AS Storm Ciara toppled trees and flooded the land, an even bigger political storm was gathering force across Limerick last weekend.
Status Orange wind warnings issued on Friday seemed almost prophetic. Thundery downpours and gale-force winds were like an outward expression of the electorate’s dissatisfaction with Fine Gael and Fianna Fáil’s stranglehold on government.
And as gusts of 130km/h heralded in a new day, waves of vexed voters used the ballot boxes to remodel a stagnant political climate. Enough is enough they clamoured as high seas and a turbulent springtide battered the shores of the Shannon Estuary.
With votes tallied and the hubris cleared, election casualties licked their wounds.
In Limerick, longstanding Labour TD Jan O’Sullivan was the big casualty in the city, while in the county, Fine Gael Deputy Tom Neville also lost his Dáil seat.
Cllr James Collins, who was hotly-tipped for a seat in Limerick City, was keeping the sunny side out after failing to take a second Fianna Fáil seat.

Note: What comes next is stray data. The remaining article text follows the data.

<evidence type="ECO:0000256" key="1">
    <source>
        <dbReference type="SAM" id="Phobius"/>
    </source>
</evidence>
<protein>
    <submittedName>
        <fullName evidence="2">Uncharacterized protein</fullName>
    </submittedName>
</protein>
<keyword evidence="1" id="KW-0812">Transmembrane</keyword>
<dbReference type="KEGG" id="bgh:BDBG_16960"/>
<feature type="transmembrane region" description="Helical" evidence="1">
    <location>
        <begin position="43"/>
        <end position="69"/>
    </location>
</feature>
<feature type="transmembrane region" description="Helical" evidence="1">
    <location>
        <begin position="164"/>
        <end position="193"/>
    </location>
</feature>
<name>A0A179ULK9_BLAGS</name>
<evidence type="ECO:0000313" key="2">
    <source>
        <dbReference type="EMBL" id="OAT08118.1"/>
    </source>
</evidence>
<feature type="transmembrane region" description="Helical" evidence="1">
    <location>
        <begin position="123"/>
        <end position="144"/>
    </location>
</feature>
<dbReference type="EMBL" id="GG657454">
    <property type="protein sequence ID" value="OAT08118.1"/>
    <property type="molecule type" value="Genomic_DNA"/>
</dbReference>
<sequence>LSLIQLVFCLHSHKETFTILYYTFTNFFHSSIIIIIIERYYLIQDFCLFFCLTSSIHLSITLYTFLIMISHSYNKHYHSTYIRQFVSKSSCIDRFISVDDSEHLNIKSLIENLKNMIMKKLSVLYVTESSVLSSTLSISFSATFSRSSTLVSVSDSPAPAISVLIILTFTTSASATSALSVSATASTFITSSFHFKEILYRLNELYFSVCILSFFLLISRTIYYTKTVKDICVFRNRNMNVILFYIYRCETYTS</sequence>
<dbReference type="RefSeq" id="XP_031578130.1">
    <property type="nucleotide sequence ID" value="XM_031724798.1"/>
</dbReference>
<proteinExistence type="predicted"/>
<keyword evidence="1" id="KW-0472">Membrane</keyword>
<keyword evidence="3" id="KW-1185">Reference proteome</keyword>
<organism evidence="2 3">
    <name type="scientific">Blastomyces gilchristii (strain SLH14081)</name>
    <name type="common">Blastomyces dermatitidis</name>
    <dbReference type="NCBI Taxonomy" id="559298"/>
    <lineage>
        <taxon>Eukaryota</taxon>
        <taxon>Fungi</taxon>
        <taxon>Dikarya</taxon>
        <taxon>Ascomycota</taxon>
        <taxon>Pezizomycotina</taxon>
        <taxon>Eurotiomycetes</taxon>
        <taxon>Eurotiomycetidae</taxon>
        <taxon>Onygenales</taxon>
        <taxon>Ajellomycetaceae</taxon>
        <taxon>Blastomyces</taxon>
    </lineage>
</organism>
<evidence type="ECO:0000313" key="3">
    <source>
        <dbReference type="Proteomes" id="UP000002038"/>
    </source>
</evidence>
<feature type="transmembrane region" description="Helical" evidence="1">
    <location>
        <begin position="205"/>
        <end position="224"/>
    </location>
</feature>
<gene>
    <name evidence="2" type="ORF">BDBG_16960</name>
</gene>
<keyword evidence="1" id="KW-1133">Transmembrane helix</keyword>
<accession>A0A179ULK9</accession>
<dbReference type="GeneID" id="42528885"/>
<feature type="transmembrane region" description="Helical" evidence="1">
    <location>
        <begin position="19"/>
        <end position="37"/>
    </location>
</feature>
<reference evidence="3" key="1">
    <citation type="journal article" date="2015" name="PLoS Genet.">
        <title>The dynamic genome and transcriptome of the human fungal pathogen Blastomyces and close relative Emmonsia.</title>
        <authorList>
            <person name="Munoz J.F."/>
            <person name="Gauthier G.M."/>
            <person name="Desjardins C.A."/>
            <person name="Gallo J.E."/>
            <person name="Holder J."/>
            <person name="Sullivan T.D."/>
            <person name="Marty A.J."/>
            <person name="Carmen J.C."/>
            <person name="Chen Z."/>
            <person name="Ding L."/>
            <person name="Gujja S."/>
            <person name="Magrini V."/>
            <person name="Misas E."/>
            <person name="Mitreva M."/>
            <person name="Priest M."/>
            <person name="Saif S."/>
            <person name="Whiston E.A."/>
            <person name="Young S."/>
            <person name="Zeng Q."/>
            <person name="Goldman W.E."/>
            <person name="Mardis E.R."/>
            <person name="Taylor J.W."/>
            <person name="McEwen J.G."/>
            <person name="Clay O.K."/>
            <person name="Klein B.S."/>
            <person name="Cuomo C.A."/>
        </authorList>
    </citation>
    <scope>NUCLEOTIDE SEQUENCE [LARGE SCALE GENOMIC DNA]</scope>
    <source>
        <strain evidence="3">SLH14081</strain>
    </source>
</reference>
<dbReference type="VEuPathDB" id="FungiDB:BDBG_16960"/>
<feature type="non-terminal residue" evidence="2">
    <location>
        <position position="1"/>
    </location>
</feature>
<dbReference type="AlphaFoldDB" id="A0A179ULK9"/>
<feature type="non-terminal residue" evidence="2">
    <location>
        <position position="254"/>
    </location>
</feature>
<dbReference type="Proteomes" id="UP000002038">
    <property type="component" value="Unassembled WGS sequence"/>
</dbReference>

“Unfortunately we didn’t get enough votes on this occasion. We are disappointed but that’s politics,” he said.
Party colleague Willie O’Dea took the opportunity to commiserate with his running mate and the other candidates who failed to get elected including Jan O’Sullivan “who has a very strong track record and represented this constituency for over 20 years with me”.
The four candidates elected to Leinster House in Limerick City were Maurice Quinlivan (SF), Willie O’Dea (FF), Kieran O’Donnell (FG) and Brian Leddin (GP).
In the Limerick County it was Patrick O’Donovan (FG), Niall Collins (FF) and Richard O’Donoghue (IND) that proved victorious after the electorate had spoken.
As the storm passed, the strong gusts relented, and a new kind of normal pervaded the land. Now we must bide our time and see what tidings the spring will bring.